We zeroed with slugs. He demonstrated shooting from prone or sitting and we had to choose one.
For precision shots, manipulate the trigger more like handgun/rifle, with squeeze and follow through. In order to follow through properly, don't run the bolt right away on a pump.
Snap shots with slugs.
Slug select drill: mag tube must be downloaded by one. Put slug in the mag tube and rack the slide to put it in the chamber. This may eject a live round from the chamber, which is acceptable.
We did some drills where we had to mix slugs and buck in the mag tube and it quickly became confusing, which is the point; don't do it.
There were a few more drills I think but this is all that I remember.
I thought it was a good class and I learned a lot. He mentioned that in a 2-day class, there isn't enough time to go over everything he'd want to, so he'd rather just cover certain things in depth than to try to cover everything briefly. The class did not involve any shooting while moving, shooting a moving target, transitioning to handgun, or low light shooting.
Some other notes:
All defensive shotguns need, in order of importance:
- a well fitted stock (stock fitting for fighting is not necessarily the same as fitting for trap/skeet)
- a sling
- a white light (SureFire forends are the best)
Proper length of pull is a function of neck and forearm length, not so much overall height.
For most people 12.5 - 13 inch is a good fit. Generally the standard stock as it comes from the manufacturer is too long. With the stock on your bicep in the crook of your arm, the second knuckle from the fingertip should be on the trigger comfortably.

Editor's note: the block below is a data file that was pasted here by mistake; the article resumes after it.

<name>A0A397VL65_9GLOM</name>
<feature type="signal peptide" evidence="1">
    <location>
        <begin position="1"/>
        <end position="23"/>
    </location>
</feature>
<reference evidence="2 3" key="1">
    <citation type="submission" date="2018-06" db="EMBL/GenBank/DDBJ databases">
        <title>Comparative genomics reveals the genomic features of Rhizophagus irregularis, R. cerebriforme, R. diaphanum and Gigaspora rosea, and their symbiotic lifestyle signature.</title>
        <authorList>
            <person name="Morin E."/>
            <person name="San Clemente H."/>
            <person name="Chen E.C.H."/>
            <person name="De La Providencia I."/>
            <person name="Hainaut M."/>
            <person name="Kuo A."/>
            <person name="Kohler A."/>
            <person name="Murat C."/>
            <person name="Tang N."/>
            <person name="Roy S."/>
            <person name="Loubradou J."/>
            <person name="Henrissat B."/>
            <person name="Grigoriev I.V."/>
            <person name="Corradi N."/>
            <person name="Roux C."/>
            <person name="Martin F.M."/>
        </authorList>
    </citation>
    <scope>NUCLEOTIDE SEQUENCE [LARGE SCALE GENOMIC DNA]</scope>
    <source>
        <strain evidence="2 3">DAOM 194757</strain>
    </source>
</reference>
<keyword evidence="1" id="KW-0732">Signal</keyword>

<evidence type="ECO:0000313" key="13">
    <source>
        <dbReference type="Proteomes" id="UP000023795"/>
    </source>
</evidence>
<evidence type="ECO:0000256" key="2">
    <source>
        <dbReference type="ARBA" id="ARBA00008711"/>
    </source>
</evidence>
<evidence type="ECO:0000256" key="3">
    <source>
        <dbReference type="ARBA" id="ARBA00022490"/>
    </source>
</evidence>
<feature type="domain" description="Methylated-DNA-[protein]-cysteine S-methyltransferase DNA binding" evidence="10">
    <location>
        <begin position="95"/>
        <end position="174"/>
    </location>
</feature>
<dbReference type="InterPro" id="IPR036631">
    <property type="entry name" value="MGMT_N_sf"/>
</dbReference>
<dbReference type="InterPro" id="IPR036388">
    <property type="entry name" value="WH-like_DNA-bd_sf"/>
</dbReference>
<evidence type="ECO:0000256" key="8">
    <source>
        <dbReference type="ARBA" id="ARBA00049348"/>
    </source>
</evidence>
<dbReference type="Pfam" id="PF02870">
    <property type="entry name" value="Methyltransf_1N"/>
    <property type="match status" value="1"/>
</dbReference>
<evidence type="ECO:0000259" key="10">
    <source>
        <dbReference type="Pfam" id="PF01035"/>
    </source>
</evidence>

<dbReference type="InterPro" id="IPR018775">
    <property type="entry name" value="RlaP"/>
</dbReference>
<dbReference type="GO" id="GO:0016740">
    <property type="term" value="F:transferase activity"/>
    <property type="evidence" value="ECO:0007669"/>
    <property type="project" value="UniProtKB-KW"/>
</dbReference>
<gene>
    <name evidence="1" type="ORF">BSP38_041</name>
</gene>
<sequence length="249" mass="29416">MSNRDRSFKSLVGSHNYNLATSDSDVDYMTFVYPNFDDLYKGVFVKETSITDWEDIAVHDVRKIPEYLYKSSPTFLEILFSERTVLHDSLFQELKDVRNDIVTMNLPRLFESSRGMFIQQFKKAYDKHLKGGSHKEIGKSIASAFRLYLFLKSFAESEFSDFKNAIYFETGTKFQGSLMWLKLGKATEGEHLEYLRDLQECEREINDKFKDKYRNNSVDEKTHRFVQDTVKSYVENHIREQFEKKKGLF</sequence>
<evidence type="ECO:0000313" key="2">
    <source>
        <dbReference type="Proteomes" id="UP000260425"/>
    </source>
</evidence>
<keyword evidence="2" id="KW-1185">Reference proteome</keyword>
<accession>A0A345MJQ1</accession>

With a well fitted stock you can:
- reach the forend and rack the bolt comfortably
- mount the gun comfortably by raising it up to your face and not deviating your neck at all from its natural position.
- lean forward aggressively to control recoil
- stand more square with both hips facing the target. If you have a more sideways stance with hips facing to the right, then you can't easily swivel to shoot a new target to the left. A sideways stance would also be more uncomfortable when moving around.
An overly long stock may interfere with these things.
Mossberg safety position is good, can keep trigger finger straight as on rifle/pistol, and keep the same firing grip through all manipulations.
A crossbolt safety requires you to keep your trigger finger crooked on the safety which happens to be near the trigger.
But he prefers the 870 anyways, because it's a very reliable, sturdy design that hasn't changed since the 50s or 60s.
Bead vs ghost ring:
He said he generally will leave whatever came on the gun, and has a few of both. He mentioned a soldier who could get a cloverleaf group at 50 yards with slugs and a bead sight, so it is possible to be accurate with a bead, although of course rifle / ghost ring sights are generally better at distance. If you add sights to your barrel, you should always have the gunsmith use silver solder. Don't trust any claims of super space shuttle epoxy, with any glue, that sight will be flying off at some point.
choke / backboring is useful, porting is not so useful. If tight pattern is desired, that can be accomplished more cheaply by picking the right ammo.
When using a traditional stock (non full pistol grip), always shoot with your thumb of your firing hand on top of the receiver, not wrapped around the receiver. This is to avoid hitting yourself in the face with your thumb.